Eleven countries have banned an episode of a new Apple TV Plus series, Little America, that focuses on a gay immigrant from Syria.
As The Advocate reported Friday in its interview with writers Stephen Dunn and Amrou Al-Kadhi, "The Son," which centers on Rafiq (Haaz Sleiman) as he applies for asylum in the United States after facing violence and family rejection, faced numerous obstacles throughout its production.
Ironically, the U.S. travel ban necessitated that filming be moved to Canada in order to cast Middle Eastern actors. And now, after the episode's Friday release, 10 Arabic nations and Russia are preventing it from being screened.
Al-Kadhi sounded the alarm of the ban Monday on Twitter.
"I was really heartbroken," Al-Kadhi, who identifies as nonbinary, told Pink News in their reaction to the ban. "It was another blow, as the episode almost didn’t happen."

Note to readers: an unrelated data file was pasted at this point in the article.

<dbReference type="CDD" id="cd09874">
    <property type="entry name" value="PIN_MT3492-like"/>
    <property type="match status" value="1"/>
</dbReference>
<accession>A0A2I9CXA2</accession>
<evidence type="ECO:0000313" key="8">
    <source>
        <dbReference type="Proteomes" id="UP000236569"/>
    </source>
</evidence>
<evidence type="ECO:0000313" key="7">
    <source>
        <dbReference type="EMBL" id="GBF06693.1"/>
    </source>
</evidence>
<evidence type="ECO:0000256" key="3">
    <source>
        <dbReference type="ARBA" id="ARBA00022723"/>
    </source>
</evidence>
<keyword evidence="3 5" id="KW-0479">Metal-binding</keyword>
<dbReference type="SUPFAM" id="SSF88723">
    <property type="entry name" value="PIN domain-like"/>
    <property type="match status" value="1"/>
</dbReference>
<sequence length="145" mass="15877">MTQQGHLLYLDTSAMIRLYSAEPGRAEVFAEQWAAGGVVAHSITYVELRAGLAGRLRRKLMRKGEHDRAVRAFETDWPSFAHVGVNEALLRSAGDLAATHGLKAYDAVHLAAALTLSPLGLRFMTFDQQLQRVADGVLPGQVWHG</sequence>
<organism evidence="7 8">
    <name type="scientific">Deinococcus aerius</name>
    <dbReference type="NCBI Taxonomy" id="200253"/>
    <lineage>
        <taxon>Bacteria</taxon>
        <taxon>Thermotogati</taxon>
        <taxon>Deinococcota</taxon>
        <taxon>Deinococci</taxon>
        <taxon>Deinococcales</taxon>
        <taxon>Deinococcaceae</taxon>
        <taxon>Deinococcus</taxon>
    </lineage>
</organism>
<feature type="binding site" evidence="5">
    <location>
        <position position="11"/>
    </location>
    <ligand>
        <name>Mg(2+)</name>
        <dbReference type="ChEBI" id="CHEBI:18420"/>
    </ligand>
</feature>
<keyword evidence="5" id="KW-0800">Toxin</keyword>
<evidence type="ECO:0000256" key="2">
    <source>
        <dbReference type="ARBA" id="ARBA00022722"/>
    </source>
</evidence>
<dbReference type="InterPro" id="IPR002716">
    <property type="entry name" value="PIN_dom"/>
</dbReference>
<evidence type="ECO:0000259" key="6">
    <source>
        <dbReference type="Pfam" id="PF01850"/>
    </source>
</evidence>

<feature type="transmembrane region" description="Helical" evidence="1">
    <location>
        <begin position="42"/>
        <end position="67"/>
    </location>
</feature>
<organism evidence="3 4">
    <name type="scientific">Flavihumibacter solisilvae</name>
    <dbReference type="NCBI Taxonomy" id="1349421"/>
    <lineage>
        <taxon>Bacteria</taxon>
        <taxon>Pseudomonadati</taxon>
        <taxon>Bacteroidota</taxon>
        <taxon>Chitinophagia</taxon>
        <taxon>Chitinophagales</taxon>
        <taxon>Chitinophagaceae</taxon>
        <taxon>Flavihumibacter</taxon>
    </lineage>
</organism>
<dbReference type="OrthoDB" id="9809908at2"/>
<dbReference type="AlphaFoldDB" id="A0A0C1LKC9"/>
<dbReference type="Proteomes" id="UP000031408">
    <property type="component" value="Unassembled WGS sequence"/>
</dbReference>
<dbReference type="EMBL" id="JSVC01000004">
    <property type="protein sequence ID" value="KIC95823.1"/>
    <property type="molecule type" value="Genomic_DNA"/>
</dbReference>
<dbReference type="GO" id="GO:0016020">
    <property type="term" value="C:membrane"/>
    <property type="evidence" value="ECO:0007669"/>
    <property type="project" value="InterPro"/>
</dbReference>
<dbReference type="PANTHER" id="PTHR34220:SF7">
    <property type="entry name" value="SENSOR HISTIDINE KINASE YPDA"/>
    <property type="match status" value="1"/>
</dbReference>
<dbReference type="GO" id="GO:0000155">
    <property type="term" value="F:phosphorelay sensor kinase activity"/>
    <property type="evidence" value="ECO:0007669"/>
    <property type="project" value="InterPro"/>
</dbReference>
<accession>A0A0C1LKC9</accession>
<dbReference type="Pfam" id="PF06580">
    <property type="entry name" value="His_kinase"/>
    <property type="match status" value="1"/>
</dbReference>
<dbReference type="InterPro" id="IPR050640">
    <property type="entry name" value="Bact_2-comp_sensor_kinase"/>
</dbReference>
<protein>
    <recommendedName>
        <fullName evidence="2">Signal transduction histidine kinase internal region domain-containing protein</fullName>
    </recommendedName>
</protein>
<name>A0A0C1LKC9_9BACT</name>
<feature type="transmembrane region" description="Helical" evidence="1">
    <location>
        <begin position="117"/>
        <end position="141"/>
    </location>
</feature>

"I know lots of queer Arabs and Muslims currently living in the Middle East who feel terrified of expressing themselves, and was desperately hoping that this episode could act like some kind of balm or source of home and comfort for them," Al-Kadhi said. "It really saddens me to think that they don’t have access to the episode — we are exploring every option possible to get it to them."
However, the news did not come as a surprise to Al-Kadhi. "It’s the grim reality of trying to tell queer Arab stories in this global climate of far-right nationalism. They don’t make it easy — which is why it’s all the more important we fight like hell to tell them," they said.
In his interview with The Advocate, Dunn also stressed the importance of shows like Little America in changing hearts and minds toward acceptance of immigrants, LGBTQ people, and other marginalized groups.
“Our society is so divided and so afraid of one another,” said Dunn. “I know it's just a TV show. But I do think that … having these narratives accessible to people is an incredibly healing tool for us to try and understand each other.”
In response to the news of Little America's censorship, Al-Kadhi, a drag performer from Iraq, expressed a renewed commitment toward telling stories that reflect these experiences. "We will prevail," they told Pink News.